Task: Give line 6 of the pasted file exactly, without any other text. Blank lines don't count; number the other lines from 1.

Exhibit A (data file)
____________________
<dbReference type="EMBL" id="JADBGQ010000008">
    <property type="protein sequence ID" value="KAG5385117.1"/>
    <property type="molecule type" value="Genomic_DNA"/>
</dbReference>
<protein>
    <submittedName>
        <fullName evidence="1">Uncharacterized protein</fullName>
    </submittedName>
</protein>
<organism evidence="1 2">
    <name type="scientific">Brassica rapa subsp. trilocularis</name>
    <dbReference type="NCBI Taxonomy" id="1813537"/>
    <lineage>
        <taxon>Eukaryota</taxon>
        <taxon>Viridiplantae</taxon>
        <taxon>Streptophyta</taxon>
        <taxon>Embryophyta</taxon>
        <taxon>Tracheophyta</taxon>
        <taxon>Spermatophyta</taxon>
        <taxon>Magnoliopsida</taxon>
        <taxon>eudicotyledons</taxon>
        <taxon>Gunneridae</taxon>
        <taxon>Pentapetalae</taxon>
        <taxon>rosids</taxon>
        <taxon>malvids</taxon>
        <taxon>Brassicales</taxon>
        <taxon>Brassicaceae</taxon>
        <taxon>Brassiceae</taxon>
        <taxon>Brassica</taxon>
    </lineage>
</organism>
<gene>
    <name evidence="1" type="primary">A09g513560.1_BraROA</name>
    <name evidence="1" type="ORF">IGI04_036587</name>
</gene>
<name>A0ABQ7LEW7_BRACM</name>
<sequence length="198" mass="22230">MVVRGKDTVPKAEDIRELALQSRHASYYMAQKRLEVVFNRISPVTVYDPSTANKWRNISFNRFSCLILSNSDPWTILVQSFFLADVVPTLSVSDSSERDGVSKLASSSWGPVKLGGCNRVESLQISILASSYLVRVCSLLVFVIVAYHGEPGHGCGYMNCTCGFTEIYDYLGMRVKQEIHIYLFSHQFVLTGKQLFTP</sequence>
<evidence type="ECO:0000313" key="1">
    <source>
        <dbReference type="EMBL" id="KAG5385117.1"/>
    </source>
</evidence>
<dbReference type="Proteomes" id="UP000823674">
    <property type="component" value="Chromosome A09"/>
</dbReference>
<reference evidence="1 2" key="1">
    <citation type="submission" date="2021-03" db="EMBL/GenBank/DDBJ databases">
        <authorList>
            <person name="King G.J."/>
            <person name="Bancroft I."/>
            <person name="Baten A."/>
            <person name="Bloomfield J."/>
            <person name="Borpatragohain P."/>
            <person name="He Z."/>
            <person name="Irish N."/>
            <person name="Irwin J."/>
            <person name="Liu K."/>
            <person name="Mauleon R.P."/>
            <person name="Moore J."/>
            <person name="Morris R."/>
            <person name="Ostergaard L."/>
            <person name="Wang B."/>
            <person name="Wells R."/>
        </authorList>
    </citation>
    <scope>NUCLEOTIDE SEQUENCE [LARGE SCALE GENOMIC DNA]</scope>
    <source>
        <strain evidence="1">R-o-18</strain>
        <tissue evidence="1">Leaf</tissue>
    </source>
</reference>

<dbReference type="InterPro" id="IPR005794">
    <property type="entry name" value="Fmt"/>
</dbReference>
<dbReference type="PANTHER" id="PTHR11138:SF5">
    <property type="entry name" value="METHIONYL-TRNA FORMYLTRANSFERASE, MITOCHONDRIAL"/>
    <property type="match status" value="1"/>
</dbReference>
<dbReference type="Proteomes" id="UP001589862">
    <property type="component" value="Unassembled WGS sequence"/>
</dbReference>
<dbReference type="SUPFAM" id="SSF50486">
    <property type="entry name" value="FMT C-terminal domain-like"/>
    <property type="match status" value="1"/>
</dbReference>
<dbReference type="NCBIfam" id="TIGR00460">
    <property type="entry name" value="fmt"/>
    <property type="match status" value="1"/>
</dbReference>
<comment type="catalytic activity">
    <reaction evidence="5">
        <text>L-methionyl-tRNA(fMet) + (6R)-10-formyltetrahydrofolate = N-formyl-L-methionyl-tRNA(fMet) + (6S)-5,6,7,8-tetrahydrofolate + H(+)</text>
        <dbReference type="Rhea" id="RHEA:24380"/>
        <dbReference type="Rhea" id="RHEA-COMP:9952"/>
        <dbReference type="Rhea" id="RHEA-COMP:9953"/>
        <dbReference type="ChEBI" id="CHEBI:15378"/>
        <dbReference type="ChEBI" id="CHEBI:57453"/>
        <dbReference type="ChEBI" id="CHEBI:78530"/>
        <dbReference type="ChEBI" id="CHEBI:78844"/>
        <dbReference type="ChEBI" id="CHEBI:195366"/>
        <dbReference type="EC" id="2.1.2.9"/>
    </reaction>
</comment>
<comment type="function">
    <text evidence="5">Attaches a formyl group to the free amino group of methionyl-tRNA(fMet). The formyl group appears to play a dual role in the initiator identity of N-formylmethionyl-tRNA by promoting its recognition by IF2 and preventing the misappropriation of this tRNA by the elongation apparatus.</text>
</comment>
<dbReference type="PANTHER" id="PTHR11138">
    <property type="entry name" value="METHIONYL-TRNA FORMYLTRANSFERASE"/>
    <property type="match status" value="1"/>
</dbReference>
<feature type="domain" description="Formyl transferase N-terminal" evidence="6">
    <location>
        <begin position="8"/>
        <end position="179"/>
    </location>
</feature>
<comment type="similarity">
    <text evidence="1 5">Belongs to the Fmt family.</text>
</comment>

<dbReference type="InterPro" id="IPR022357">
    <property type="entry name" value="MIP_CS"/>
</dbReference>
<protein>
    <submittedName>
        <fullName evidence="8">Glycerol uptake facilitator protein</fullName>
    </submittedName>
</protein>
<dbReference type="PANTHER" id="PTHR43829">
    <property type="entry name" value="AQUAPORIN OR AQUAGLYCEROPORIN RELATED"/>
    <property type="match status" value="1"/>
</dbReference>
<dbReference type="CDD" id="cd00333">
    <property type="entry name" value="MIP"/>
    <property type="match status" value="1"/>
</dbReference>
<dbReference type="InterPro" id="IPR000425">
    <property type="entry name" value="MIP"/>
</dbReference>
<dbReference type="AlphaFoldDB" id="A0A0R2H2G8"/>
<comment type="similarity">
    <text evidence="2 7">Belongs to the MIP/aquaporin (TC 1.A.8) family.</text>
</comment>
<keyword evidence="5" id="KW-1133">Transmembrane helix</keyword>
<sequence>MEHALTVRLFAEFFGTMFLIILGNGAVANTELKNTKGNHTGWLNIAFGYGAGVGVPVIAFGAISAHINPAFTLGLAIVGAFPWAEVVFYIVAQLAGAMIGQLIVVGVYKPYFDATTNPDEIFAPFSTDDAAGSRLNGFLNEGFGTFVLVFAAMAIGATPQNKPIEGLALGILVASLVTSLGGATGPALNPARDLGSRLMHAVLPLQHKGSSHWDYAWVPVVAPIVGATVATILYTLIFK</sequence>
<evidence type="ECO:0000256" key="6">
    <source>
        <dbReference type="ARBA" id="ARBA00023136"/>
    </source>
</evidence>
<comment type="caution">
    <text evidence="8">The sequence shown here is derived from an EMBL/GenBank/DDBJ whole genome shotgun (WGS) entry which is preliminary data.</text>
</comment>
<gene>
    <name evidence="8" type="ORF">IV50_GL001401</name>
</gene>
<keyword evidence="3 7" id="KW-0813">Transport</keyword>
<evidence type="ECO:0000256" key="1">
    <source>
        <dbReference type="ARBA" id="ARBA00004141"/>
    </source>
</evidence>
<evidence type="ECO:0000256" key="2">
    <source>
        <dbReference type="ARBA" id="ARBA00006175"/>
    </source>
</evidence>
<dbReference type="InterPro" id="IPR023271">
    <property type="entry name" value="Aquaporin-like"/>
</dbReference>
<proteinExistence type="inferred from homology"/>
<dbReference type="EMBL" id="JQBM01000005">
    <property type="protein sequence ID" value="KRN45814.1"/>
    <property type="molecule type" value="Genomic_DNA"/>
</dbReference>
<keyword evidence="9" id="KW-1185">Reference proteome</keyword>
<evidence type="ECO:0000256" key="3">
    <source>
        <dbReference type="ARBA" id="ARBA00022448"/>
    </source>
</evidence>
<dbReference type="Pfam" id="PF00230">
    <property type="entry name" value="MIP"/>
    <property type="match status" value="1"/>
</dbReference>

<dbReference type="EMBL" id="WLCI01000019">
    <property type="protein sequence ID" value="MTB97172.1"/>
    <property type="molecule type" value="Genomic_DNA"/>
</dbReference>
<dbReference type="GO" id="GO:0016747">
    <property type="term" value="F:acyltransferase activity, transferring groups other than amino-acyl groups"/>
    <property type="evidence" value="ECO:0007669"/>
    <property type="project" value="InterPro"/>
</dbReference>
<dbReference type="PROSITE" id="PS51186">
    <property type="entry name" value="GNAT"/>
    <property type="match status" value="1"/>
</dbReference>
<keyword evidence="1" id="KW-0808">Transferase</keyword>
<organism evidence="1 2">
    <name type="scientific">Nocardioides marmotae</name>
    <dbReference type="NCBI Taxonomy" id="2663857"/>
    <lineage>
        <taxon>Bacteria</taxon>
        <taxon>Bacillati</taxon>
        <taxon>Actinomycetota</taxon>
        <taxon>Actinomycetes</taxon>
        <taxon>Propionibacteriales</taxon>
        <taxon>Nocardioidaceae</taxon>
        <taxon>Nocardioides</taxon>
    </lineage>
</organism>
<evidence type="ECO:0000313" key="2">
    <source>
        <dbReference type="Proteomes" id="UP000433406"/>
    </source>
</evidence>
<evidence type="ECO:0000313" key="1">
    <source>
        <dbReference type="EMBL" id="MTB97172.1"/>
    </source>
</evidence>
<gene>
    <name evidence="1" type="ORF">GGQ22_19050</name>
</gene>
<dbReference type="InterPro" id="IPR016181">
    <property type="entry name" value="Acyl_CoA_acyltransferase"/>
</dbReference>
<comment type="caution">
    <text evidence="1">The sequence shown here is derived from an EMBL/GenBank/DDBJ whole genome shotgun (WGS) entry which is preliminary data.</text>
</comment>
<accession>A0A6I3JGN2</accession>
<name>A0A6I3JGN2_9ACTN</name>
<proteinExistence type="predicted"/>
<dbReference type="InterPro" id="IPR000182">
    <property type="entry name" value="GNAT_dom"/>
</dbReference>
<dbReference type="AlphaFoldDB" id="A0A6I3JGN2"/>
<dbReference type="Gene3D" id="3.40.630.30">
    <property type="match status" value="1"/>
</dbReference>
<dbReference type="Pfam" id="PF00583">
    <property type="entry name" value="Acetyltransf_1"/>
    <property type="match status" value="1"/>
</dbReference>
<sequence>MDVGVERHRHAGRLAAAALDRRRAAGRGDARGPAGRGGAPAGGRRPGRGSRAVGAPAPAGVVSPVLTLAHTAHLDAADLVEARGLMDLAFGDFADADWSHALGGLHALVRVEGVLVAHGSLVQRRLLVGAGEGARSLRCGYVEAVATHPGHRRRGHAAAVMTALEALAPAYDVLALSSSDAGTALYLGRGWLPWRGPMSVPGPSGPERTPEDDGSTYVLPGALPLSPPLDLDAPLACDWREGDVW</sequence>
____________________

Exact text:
    <submittedName>